A conservation and adaptation plan was developed for the Chess Palace and Alpine Club building between 2018 and 2020, initiated by the Georgian National Committee of the Blue Shield and with financial support from the Getty Foundation's "Keeping it Modern" program. The full document was submitted to the Tbilisi Municipality City Hall, the building's current owner. The works required in order to return the building to its original appearance have not yet been undertaken.

Lado Alexi-Meskhishvili paid special attention to the location and its connection, which he maintained in all of his projects. All the buildings in his sketches are related to nature; they take into consideration a mountain ridge, a slope, or a seashore. One of the leading motifs in his sketches is a "House on the Mountain." The family archive contains numerous sketches that illustrate different variations on this theme: horizontally distributed houses on a mountain ridge, then the same houses are raised in height and represent a continuation of the ridge, and finally they are crowned in the form of towers. In all these cases, the architectural forms of traditional Georgian residential houses—whether it be a Darbazi or Bani (dome or flat roof) type house or the towers typical of mountainous regions—can be clearly read.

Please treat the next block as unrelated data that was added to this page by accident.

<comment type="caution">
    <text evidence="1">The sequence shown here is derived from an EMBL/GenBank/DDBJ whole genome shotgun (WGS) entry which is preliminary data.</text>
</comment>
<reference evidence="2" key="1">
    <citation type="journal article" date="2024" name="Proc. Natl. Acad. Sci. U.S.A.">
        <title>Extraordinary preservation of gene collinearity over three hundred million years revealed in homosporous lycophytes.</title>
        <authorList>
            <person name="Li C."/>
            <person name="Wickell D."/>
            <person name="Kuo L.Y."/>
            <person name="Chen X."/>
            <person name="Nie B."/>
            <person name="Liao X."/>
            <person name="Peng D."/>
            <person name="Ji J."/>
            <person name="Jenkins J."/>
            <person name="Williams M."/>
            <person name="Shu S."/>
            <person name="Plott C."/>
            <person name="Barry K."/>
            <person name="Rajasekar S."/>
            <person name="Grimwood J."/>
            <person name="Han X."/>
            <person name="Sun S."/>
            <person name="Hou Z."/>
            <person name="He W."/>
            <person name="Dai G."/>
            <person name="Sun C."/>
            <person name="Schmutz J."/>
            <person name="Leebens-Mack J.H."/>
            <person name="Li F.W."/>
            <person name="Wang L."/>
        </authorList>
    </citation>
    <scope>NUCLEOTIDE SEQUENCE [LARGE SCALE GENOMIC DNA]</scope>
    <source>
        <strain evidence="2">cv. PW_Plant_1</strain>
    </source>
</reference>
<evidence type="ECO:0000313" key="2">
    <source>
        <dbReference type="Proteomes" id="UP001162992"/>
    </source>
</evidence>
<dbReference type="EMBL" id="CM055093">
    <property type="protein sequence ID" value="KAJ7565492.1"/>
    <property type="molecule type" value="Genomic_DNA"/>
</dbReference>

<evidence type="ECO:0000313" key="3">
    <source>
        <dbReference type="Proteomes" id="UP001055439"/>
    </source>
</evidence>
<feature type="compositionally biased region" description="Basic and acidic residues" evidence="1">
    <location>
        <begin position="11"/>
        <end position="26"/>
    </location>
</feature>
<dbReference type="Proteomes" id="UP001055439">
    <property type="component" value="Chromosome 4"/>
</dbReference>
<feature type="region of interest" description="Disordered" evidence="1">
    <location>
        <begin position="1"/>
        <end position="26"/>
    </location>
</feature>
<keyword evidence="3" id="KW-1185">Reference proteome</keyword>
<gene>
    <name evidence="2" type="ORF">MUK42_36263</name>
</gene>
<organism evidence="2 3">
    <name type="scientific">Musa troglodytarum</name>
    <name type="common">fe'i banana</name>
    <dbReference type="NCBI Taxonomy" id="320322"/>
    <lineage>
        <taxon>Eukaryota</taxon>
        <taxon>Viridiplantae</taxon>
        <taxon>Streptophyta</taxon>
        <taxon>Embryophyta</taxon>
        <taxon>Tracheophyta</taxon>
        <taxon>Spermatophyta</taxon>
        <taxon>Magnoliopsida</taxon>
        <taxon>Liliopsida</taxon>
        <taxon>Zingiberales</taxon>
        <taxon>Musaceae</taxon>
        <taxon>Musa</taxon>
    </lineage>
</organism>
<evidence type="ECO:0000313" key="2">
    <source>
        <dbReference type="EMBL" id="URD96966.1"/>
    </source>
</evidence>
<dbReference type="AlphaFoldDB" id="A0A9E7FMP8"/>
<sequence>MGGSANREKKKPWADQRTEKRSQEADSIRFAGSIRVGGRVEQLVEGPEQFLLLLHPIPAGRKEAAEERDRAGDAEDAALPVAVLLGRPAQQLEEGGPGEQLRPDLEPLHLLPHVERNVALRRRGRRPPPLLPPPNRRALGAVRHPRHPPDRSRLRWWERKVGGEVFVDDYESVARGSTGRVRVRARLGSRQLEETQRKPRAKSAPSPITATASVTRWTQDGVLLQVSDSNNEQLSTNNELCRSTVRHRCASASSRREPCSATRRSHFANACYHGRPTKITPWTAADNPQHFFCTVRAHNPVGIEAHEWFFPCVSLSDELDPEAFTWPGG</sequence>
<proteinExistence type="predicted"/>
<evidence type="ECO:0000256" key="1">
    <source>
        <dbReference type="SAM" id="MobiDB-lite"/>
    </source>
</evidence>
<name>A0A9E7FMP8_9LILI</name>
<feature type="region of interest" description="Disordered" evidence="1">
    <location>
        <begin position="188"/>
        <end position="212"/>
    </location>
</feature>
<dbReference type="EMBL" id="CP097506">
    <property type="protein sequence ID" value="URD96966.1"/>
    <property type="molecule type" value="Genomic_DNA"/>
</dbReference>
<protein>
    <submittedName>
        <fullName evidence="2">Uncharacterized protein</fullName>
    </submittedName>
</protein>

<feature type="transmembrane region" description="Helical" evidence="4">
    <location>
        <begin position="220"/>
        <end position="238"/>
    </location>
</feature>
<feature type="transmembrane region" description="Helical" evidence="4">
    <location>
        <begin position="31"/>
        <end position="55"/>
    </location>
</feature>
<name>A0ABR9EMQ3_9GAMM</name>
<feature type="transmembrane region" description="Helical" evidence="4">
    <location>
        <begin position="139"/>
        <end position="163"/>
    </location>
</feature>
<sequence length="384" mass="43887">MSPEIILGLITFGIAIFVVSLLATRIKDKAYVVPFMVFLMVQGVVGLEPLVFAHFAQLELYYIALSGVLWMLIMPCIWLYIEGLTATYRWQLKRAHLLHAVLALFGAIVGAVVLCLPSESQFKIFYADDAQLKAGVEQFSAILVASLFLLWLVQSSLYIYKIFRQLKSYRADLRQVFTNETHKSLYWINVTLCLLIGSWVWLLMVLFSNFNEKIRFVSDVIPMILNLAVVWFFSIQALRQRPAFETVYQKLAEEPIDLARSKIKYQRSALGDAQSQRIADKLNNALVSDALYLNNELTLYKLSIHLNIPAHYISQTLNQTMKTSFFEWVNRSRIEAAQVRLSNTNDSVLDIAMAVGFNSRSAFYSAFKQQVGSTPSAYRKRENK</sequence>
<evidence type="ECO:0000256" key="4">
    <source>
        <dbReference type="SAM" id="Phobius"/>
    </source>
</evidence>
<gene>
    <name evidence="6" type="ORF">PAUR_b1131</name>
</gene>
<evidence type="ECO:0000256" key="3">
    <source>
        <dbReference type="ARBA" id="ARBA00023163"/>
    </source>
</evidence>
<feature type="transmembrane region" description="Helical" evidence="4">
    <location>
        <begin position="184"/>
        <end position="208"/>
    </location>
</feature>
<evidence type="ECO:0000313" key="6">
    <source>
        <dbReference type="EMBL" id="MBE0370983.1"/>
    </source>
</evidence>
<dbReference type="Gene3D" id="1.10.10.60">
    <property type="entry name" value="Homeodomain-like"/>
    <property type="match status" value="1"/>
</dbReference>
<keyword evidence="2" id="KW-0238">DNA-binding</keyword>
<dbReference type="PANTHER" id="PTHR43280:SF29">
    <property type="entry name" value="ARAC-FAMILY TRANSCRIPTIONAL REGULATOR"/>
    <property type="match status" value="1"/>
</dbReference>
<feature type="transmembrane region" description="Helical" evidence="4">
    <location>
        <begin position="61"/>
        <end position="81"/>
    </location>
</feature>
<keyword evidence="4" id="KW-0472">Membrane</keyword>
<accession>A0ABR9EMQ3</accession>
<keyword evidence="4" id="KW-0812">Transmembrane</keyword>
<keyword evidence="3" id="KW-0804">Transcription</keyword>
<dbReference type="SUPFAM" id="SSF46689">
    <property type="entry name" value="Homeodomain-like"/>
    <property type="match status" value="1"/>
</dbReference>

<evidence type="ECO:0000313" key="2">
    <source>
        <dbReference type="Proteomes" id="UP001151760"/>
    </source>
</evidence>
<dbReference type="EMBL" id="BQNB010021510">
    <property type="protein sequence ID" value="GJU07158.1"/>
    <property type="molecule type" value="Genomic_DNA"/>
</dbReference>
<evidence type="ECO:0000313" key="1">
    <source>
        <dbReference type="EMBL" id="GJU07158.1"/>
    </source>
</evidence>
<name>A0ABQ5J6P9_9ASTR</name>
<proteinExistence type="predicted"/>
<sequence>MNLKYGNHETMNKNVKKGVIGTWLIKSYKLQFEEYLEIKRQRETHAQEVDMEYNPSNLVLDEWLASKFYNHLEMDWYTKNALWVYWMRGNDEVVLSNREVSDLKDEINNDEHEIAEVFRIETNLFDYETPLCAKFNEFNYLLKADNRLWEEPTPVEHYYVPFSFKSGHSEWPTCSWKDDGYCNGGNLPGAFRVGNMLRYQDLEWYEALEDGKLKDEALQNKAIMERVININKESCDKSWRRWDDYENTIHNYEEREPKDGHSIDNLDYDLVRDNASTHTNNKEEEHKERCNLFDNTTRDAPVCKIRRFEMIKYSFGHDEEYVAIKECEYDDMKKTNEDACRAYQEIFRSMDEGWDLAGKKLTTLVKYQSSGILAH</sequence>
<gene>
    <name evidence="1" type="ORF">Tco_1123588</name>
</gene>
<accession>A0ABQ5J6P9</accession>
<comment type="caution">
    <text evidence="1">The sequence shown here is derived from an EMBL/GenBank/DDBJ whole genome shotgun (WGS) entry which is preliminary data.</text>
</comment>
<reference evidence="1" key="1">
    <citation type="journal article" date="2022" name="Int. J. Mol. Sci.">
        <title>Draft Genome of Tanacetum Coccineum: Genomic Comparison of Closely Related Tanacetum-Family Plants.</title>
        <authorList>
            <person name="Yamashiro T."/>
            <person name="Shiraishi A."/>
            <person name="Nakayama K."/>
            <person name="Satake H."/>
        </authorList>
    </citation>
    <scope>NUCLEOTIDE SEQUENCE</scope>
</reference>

Sketches of unrealised projects. L. Alexi-Meskhishvili family archive

Sketches of unrealized projects. L. Alexi-Meskhishvili family archive

Sketches of unrealized projects. L. Alexi-Meskhishvili family archive

Sketches of unrealized projects. L. Alexi-Meskhishvili family archive

It is impossible to summarize and describe all the buildings in one article; the list of buildings he designed but which, for various reasons, were not realized is extremely long. Nevertheless, based on the family archive, we can conclude that the architectural map of Georgia would have been even richer with his remarkable projects.